Was Jesus sacrifice really a sacrifice?

by jambon1 37 Replies latest watchtower beliefs

  • toreador

    I never knew the ransom sacrifice doctrine was not central in the beginning or right after Jesus death. Interesting stuff. I need to do some more reading once again.



    Let me start out by saying that I do mean to show disrespect to any God that requires blood sacrifice for appeasement. Jehovah liked blood from the start as shown by his approval of Abel's sacrifice of an animal which sounds like the request of a El or Baal god to me. Then all the countless thousands of animal sacrifices in Israel, you know, the kind where you led the animal up to the alter and slit his throat and let the blood spew while still alive. These were Jehovah's favorites. Then we come to the sacrifice of Jesus, the type of death that was suffered by countless thousands during history and many dying a much more gruesome form of death than Jesus experienced. By the way, what was this sacrifice for, oh, I remember, because Jehovah got pissed off that Adam and Eve wanted to be like him and have knowledge of good and bad. Heck, they were so dumb that they didn't even know they were naked. Just think, a talking snake told a naked woman how to figure out she was naked and blood has been required to fix that screw-up ever since. So was Jesus sacrifice really a sacrifice or the ravings of an insane God?

  • nicolaou

    If a 1000 years is 'as a day' to Jehovah God, then how long must Jesus' 33.5 year absence have felt to him? 48 minutes!

    Also, http://www.jehovahs-witness.com/12/92177/1.ashx

  • James Free
    James Free
    not only was he going to come right back to life again, but why in the world was this necessary in the first place?

    Another thing, if we are all imperfect because of the sin of Adam, and our world is so screwed up because of it, and so Jesus came and sacrificed his life to pay back the ransom, wasn't the 'debt' paid 2000 YEARS AGO??

    So what are we waiting for?

    And all the suffering of the last 2000 YEARS has been unnecessary, without a reason?

    And I don't buy the usual JW excuse that a thousand years is as one day to God - as the creator, he knows our time, and Jesus certainly does if He needs reminding.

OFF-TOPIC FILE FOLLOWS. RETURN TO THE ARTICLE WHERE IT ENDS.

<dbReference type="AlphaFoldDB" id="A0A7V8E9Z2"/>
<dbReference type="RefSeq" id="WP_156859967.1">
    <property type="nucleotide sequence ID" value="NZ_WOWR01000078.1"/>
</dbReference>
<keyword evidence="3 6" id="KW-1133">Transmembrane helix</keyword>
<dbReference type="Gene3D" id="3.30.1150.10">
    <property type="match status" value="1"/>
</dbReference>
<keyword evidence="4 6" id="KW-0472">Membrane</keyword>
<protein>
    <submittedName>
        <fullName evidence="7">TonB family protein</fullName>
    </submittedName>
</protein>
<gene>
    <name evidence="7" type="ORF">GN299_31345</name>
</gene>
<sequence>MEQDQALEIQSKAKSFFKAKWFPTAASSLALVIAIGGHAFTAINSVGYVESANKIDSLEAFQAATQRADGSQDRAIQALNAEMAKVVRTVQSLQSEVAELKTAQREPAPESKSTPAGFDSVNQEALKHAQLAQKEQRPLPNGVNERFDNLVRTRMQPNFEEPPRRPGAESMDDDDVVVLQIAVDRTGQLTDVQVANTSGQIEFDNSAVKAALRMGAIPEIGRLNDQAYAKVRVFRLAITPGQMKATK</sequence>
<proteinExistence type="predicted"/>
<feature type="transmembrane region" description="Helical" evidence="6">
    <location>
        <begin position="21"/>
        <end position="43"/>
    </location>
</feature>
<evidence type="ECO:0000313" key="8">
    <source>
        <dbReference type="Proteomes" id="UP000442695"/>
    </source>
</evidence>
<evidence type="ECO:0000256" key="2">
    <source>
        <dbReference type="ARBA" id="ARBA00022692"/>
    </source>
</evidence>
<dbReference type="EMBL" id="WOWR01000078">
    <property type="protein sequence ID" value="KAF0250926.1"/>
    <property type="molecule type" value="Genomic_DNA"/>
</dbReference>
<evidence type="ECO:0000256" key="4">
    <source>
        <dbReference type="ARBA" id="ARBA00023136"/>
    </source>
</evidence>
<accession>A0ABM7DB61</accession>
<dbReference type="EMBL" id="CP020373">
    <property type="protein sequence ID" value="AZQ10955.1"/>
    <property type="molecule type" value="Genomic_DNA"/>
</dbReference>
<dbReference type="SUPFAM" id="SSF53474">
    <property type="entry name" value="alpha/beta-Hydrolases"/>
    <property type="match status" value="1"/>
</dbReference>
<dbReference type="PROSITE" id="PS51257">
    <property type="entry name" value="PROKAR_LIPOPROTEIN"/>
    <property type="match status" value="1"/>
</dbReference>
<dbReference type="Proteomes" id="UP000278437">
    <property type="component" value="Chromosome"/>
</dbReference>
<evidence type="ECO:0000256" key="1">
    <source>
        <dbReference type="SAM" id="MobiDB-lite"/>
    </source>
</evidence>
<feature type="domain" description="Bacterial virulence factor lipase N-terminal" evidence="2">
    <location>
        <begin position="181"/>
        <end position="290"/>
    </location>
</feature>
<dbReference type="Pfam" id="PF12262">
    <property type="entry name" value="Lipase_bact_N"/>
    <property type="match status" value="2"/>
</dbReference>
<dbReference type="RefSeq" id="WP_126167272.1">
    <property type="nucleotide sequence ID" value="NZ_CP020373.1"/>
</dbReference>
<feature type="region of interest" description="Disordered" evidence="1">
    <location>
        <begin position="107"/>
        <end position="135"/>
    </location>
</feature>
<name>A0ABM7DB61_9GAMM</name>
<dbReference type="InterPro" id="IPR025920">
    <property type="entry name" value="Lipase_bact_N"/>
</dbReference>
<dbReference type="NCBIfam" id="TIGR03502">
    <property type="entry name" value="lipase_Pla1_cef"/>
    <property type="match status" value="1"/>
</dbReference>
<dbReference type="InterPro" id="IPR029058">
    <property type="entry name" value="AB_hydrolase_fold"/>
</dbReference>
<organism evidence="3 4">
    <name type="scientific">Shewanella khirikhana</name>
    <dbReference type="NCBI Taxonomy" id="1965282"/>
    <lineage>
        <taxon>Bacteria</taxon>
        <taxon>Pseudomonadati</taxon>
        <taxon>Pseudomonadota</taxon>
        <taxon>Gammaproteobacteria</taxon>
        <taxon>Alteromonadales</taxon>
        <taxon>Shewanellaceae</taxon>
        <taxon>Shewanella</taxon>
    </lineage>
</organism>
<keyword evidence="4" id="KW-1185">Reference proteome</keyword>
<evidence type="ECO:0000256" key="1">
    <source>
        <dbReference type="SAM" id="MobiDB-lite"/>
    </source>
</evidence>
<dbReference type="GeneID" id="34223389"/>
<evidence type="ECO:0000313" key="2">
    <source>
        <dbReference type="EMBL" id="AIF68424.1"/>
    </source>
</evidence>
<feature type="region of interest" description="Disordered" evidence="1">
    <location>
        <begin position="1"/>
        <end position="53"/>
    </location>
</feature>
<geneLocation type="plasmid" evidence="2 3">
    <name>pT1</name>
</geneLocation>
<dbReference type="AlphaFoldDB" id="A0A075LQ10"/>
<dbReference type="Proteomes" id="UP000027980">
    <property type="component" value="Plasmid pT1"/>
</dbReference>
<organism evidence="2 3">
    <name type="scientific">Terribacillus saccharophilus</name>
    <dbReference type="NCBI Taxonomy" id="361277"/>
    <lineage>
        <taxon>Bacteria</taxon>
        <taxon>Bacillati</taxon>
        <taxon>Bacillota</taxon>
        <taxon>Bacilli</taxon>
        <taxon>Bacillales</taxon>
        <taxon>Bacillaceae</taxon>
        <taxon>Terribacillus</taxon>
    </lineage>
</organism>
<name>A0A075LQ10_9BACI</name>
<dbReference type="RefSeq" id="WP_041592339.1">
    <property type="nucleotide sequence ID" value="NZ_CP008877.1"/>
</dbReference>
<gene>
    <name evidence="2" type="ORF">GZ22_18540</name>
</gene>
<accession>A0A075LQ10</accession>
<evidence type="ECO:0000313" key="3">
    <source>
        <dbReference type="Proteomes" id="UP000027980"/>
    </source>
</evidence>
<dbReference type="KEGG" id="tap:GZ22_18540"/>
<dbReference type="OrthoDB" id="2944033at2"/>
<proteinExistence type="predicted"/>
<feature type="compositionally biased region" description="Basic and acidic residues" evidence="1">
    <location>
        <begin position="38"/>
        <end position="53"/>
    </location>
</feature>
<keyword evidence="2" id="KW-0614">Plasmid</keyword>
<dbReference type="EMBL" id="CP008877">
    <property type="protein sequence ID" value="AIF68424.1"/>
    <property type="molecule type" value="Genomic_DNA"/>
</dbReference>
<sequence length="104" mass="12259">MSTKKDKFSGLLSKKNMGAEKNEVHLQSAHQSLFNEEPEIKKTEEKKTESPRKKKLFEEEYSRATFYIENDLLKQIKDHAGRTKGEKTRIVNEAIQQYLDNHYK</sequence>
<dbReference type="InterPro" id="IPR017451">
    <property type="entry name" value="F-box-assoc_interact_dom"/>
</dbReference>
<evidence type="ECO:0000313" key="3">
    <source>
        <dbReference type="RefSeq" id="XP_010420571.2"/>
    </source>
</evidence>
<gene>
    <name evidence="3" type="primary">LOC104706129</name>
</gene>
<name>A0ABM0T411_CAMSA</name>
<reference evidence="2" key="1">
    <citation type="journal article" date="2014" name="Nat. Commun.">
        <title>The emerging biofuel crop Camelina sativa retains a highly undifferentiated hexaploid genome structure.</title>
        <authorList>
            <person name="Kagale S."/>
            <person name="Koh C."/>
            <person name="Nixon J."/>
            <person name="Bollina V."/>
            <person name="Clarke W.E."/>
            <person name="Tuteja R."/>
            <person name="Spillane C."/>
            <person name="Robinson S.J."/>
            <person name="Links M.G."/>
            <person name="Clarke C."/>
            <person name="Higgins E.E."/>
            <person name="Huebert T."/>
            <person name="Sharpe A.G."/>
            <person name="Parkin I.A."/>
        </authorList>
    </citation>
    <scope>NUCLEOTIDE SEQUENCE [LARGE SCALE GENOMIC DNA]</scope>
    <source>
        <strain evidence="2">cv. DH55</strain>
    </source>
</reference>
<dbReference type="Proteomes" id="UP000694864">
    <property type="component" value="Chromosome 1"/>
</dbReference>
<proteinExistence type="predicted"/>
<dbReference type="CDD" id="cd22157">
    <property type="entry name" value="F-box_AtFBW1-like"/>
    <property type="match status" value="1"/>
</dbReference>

Where is the justice? I don't see it.

  • lost_light06

    If 1000 YEARS = A DAY to Jehovah, then Jesus death of 3 days = 4.3 minutes. I take at least that long in the privy when I'm at home. I usually don't see my son when in the privy but I would hardly call it a sacrifice. Now granted Jesus did suffer tremendously. Jesus was a perfect man who withstood persecution and temptations from imperfect men. There have been thousands of Christians that suffered the same sort of persecution and temptations, maybe even worse, yet they also remained faithful…….and they were imperfect! They had to not only deal with the crap from other men but had to do so while grappling with their own fleshy imperfections. So the question remains, was Jesus sacrifice really a sacrifice both for Jesus and Jehovah? My question is: Is not the faithful sacrifice of an imperfect man a much more difficult one?

  • james_woods

    Narkisos - I ran your idea (of the sacrificial aspect being an obscure metaphore) up the pole today at lunch. What I got back (from an athiest friend BTW) was: The sacrificial idea was so embedded in the Jewish Old Test. including "stripes for your sins" and the sampler via Abraham...what other conclusion was a Jewish sect of following apostles going to come to?

    Frannie - I too am completely mystified by the pathos of this whole thing on the part of Jesus. I once had this unconventional Jesus-freak guy try to tell me that Jesus was REALLY Satan himself and he was paying off that little trick in the garden. He got there by noting that the sin was said to be paid for but the biblical Satan has apparantly gone pretty much scott-free except for a little bad press.

    And here is one more problem: I have always been very uneasy with the cannibalism aspects...drinking blood and eating flesh! Guess the witnesses think they are superior to Catholics because it doesn't really transmute in their mouth, though.

    Thanks for this thread, Jambon1 - one of my favorites. Deep stuff.


  • startingover

    Another question,

    Who was the ransom price paid to? Usually it's to the one that is holding someone hostage.

    So is God the one holding mankind hostage?

  • mdb
    I've poured over the scriptures wherein Jesus is quoted and have never found anything in his comments that referred to his death as a sacrifice. I did, however, see a comment he made to the effect that "it is something (he) must do." So it sounds to me that he admitted that it was his duty or his penance for something rather than a sacrifice.

    Therefore be imitators of God as dear children. And walk in love, as Christ also has loved us and given Himself for us, an offering and a sacrifice to God for a sweet-smelling aroma. ~Eph 5:1,2